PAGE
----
Study reveals 1% of the population suffer from anorexia

Dr Thiyagar says if anorexia is not treated properly can lead to death because of malnutrition.

GIRLS as young as eleven, have been diagnosed with anorexia in the country.

Malaysian Paediatric Association president Dr N.Thiyagar (pic) said the condition, if not treated properly, could lead to death due to severe malnutrition, and other health complications.

Dr Thiyagar, who is also Malaysian Association for Adolescent Health vice-president said a study by the Malaysian Psychiatric Association showed the disorder affected about 1% of the population in the country.

Overall, he said, eating disorders such as anorexia nervosa, and bulimia was more prevalent among females.

He said there were several risk factors pertaining to the condition (anorexia), and that the risk of getting the condition was five times higher if there were family members suffering from such a condition.

Secondly, it was related to personality, whereby when one was a perfectionist, obsessive, and rigid in their thoughts, they will focus on their weight and shape.

“Besides that societal pressure where thin is perceive as the trend, some teenagers conform to such style by controlling their meal intakes.

“Then there are also cases of obese teenagers who undergo a regime diet, and when they see results (of them losing weight) they overdo it, as being obese means they get teased in school and so forth.

“And of course we have teenagers who are active in ballet, gymnastics or modelling, and they find the need to have a good body shape by ensuring their weight is prefect,” he said in an interview.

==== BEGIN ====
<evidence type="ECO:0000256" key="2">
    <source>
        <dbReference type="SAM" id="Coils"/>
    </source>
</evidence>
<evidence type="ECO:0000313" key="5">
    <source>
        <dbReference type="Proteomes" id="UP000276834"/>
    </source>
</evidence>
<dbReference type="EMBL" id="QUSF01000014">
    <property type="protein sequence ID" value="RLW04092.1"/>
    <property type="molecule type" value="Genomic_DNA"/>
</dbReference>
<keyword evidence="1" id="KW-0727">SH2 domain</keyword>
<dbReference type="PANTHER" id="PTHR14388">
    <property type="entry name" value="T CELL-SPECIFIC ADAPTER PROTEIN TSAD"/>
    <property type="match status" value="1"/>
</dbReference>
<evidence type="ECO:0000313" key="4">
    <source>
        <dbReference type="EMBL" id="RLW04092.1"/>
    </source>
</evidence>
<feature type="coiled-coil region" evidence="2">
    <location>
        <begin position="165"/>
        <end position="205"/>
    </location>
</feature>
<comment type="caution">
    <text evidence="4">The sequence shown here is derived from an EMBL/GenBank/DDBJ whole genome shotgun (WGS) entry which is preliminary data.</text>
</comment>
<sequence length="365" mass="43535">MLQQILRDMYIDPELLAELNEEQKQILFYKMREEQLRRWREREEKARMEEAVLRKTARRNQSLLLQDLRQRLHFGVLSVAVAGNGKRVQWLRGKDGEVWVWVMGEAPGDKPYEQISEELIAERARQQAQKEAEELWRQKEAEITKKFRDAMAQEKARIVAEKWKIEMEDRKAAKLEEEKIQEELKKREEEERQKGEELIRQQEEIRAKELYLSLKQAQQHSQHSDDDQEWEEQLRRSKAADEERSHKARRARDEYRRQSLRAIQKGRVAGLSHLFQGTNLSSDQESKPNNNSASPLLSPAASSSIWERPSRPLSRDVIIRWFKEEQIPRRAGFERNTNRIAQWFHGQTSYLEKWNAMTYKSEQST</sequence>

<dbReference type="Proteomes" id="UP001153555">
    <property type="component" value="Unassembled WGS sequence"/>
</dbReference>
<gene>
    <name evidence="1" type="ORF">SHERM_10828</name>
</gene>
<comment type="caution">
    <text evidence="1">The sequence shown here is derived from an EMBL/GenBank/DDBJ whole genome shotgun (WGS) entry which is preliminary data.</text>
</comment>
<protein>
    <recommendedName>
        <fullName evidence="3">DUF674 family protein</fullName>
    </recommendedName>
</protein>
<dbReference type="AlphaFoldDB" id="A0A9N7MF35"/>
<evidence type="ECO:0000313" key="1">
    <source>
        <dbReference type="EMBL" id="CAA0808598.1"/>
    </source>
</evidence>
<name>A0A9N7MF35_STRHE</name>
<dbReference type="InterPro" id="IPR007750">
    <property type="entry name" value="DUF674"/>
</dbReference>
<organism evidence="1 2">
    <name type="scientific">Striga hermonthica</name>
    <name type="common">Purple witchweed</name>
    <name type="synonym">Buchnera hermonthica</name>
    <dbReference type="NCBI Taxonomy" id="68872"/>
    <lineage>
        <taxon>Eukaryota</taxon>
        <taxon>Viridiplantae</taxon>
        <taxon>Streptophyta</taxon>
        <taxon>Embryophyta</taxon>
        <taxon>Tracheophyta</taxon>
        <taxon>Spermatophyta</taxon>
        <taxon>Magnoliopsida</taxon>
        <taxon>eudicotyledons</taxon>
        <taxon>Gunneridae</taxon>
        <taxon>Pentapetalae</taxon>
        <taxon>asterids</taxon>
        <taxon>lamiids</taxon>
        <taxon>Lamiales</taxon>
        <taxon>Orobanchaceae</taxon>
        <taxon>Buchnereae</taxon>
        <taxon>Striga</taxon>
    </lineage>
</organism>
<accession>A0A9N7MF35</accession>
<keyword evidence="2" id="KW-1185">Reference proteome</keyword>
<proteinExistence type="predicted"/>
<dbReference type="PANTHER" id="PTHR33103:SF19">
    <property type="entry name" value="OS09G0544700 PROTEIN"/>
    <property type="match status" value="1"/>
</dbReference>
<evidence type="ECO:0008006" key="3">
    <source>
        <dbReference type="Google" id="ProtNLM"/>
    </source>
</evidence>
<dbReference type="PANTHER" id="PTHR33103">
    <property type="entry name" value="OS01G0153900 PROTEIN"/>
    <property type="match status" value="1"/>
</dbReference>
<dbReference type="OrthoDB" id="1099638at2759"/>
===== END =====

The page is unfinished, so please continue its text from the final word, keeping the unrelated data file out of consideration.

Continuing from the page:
Dr Thiyagar said the condition traditionally was under the evaluation of psychiatrists, but lately paediatricians have also been involved due to the age factor.

He said anorexia significantly could affect the physical health, emotional and cognitive development of such patients.

He added that socially they become isolated because people start commenting on them being too thin, and thus they avoid mixing around, which leads to a low self-esteem.

“Teenagers suffering from such a condition restrict their food intake as they always feel that they are overweight despite being really thin, but in their mind they keeping thinking that they are fat.

“Such people will avoid all types of food that they perceive can cause them to become fat, and when they go groceries shopping, they will count the calories on the items that they pick.

“With this condition, some will conduct excessive exercises, and occasionally also take medication which will cause them to purge,” he added.

Dr Thiyagar added due to such health factors, they could end up having hormonal imbalance, particularly for the girls, who stop having periods.

He said it was a challenge to treat such teenagers, and that it was impossible to deal with them alone, as they were so obsessed in losing weight.

“So there is a need for a team consisting of psychiatrists, paediatrics, physicians, psychologists, dieticians and nurses to treat them.

“As for those in the acute stage, there is a possibility of them being admitted for rehabilitation so that they can be given proper nutrition,” he added.

Dr Thiyagar said some of the teenagers may have co-morbid illnesses, which include 50% of them having anxiety disorder, Obsessive-Compulsive Disorder and depression, which required a change in behaviour.

He touched on a popular treatment known as “maudsley model”, which was a family based therapy to focus on the behaviour change of the adolescents over the weeks.

This model, he said, was to empower the family to take charge of teenagers, and for them to be actively be involved.

Dr Thiyagar added that the condition was first discovered in the 17th century, although mainly at that time it was described as nervousness in consuming meals, and was never known as anorexia.

Sir William Gull from UK first described the condition as anorexia nervosa in 1874 (for which he first established the name).

However, Dr Thiyagar added that the condition started to be recognised in 1980s when Karen Anne Carpenter, an American singer and drummer who formed the 1970s duo, the Carpenters with her brother suffered from anorexia, and died from heart failure caused by complications related to her illness.

“People then started to become more alert and aware of the condition,” he added.

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Metro , Perak , anorexia


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